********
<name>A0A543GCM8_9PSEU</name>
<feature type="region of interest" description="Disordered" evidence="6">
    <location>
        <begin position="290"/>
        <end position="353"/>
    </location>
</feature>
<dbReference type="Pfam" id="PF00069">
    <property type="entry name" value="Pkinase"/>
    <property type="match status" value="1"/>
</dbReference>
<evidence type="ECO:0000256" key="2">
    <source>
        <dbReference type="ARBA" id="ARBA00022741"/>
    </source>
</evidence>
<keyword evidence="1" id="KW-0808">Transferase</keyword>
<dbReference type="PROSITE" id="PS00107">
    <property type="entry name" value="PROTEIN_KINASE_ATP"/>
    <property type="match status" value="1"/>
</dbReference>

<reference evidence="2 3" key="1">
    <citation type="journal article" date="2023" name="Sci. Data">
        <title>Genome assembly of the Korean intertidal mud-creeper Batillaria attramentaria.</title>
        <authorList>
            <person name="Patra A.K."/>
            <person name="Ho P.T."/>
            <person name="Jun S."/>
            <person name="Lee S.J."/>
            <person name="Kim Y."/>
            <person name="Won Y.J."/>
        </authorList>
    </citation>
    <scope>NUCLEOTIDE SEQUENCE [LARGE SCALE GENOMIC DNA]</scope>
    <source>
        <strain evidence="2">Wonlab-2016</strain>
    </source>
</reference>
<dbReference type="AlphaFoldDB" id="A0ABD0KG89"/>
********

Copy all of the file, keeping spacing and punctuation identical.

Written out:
<name>A0A543GCM8_9PSEU</name>
<feature type="region of interest" description="Disordered" evidence="6">
    <location>
        <begin position="290"/>
        <end position="353"/>
    </location>
</feature>
<dbReference type="Pfam" id="PF00069">
    <property type="entry name" value="Pkinase"/>
    <property type="match status" value="1"/>
</dbReference>
<evidence type="ECO:0000256" key="2">
    <source>
        <dbReference type="ARBA" id="ARBA00022741"/>
    </source>
</evidence>
<keyword evidence="1" id="KW-0808">Transferase</keyword>
<dbReference type="PROSITE" id="PS00107">
    <property type="entry name" value="PROTEIN_KINASE_ATP"/>
    <property type="match status" value="1"/>
</dbReference>

<reference evidence="2 3" key="1">
    <citation type="journal article" date="2023" name="Sci. Data">
        <title>Genome assembly of the Korean intertidal mud-creeper Batillaria attramentaria.</title>
        <authorList>
            <person name="Patra A.K."/>
            <person name="Ho P.T."/>
            <person name="Jun S."/>
            <person name="Lee S.J."/>
            <person name="Kim Y."/>
            <person name="Won Y.J."/>
        </authorList>
    </citation>
    <scope>NUCLEOTIDE SEQUENCE [LARGE SCALE GENOMIC DNA]</scope>
    <source>
        <strain evidence="2">Wonlab-2016</strain>
    </source>
</reference>
<dbReference type="AlphaFoldDB" id="A0ABD0KG89"/>